To inspire. To motivate. To educate.
I remember the moment ever so vividly. My father summoned us all to my bedroom. Gloom and melancholy were etched all over his face. I remember the trepidation within my 12 year old self, and soon began to consider all the gloomy possibilities. Had grand-mama passed? Had my father lost his job? Did mammy have a miscarriage? The thoughts relentlessly floated like lightning bolts in my head, until father
finally uttered: ‘We’re moving to London kids.’ I would never forget the way in which his expression transitioned from one of utter gloom to that of euphoric bliss. I turned over to Mama, and she too matched his expression. I concluded that this news was supposed to be good news, and I too feigned a smile. Albeit, a weak one.
To put things in context, several Nigerians, in particular, the lower class members of Nigerian society view England and America (or better still, Jand and Yankee, as they are popularly referred to in my country), as the Promised Land; much like the Israelites viewed the utopia they were heading towards after they left Egypt. With the exception of a trip to Dubai, and 2 trips to London, I couldn’t consider myself a globetrotter 7 years ago, (Not that I’m one now.) so this news was a pretty big deal. As my parents left my room to call up close friends and family, so as to spread the news, I stayed in my room and documented the pros and cons of the news I’d just received.
Sure enough, television was an integral facet of my life growing up. The first insight I’d gotten into British culture was from the much adulated cartoon- Pocahontas. I felt the Brits were nice and friendly, but their attempt to colonize bits of land that didn’t belong to them, struck me as rather awry. Nonetheless, I adored the way English television characters ate their food. Even when hungry, they ate their scones in a pretty manner, taking little nibbles around the edges, before devouring it all. They also drank their tea in a dignified manner, with their posture intact, heads aloft and pinky fingers suspended in mid-air. Not only this, but they looked clean. For 12 years, I’d been surrounded by people who bore
my complexion, some were far lighter than me, but several of my companions and family members were darker. We were all black. British people, on the other hand, were white. In my 12 year old head, their complexion was synonymous to cleanliness. I instantly made a vow to be as clean and hygienic, as soon as I moved to London, in order to ensure that my soon-to-be white friends wouldn’t run away on spotting me, simply because they thought I was dirty. The last thing which really fascinated me about British people, was the way in which they spoke. The fluctuations, the cadences, the pitch and the richness of their voices, was unlike anything I had ever heard before. That became my second vow; I was going to make an effort to study and imitate the Queen’s speech (Needless to say, I still haven’t perfected this, even after 7 years.)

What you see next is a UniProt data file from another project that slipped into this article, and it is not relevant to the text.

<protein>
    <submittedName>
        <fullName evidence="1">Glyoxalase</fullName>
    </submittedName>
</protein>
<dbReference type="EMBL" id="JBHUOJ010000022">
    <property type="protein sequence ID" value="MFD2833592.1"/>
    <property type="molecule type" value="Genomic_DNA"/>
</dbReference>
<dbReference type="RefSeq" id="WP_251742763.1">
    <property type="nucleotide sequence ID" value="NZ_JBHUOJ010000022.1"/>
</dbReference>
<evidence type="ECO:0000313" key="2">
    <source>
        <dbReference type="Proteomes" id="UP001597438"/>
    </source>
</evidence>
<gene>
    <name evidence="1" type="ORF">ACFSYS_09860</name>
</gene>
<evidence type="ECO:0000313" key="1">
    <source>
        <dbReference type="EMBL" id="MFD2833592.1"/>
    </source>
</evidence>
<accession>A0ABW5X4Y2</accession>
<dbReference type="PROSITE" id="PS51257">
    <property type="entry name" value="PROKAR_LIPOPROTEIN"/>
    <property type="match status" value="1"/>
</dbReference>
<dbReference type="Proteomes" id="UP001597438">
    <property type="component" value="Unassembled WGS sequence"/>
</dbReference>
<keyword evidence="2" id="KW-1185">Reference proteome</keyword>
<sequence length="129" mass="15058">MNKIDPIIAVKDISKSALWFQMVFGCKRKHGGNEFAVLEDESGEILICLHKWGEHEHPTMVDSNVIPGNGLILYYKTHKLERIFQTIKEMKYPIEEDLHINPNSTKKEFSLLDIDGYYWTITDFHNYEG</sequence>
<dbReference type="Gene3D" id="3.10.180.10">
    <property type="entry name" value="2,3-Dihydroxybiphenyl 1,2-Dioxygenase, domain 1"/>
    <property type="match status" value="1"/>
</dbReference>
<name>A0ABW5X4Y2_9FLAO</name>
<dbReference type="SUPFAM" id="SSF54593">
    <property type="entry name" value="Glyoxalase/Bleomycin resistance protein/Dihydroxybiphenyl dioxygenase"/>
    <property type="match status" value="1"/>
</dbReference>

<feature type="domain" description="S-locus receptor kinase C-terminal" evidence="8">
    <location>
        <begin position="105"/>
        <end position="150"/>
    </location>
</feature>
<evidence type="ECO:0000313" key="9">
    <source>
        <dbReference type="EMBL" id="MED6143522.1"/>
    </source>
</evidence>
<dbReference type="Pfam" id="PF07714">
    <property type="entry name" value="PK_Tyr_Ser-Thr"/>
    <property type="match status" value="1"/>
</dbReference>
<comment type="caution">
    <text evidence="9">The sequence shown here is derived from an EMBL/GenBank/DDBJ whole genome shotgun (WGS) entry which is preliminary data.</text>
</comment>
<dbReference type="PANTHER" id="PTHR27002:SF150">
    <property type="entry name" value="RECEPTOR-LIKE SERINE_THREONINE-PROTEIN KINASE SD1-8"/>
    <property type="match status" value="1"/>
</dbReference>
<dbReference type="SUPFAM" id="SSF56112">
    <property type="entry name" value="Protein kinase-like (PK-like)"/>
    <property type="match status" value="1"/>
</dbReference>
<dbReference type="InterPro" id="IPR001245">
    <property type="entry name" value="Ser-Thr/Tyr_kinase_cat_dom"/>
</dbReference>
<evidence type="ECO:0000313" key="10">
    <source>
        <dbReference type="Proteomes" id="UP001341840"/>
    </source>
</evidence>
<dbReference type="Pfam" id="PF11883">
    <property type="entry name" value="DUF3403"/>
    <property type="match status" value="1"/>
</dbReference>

As I systematically wrote down the pros of moving to London, I soon began to feel at ease with the news, until I remembered that I had listed no cons. That was when I began to realise that I just might miss my friends, my school, some of my family members and my home. Instantly, the tears came flooding down. I cried for hours, before falling asleep.
The next memory I have is of our arrival at London. The flight had taken about 8 hours, possibly even longer. I exited the plane with my family, and was instantly struck by how cold it was. ‘We’re in the middle of September! How can it be this cold?’ I said to my mother, but she simply smiled and replied: ‘Welcome to London.’ As I waited for my uncles to come to get us from the airport (seeing as we had no car, and we were immigrants fresh off the boat, or rather, plane), I observed the kiddies gleefully engaging with their parents. I observed a couple literally biting their faces off, and I was compelled to stare. In Nigeria, they would have been regarded as shameless, lecherous fools, and if a pastor had been nearby, he might even have had the courage to separate their sexual antics. After a couple of minutes of observing gnashing teeth, passion and the guy’s mild erection, I instantly looked away. I was only 12 after all. The 1st insight I gained into race and diversity, was borne via my second observation of the fact that England wasn’t filled with white people alone. I mean there were other people of fair skin tone, but they had a different look. They didn’t appear ghostly, nor did they have blonde hair and blue eyes, features that I had begun to associate with British people. These other whites had black hair, some had green eyes, others brown, some were of a more tanned complexion, others weren’t. Some of them even wore headscarves (this, I soon learned, was a hijab) I saw Chinese people, Japanese people, Indian looking people, and instantly I came to the conclusion that perhaps England wasn’t just for the white man. The England I saw in the airport was a very diverse, cosmopolitan, melting pot. For some strange reason, this appealed to me. Perhaps some of my non-white friends would refrain from considering my blackness as dirty.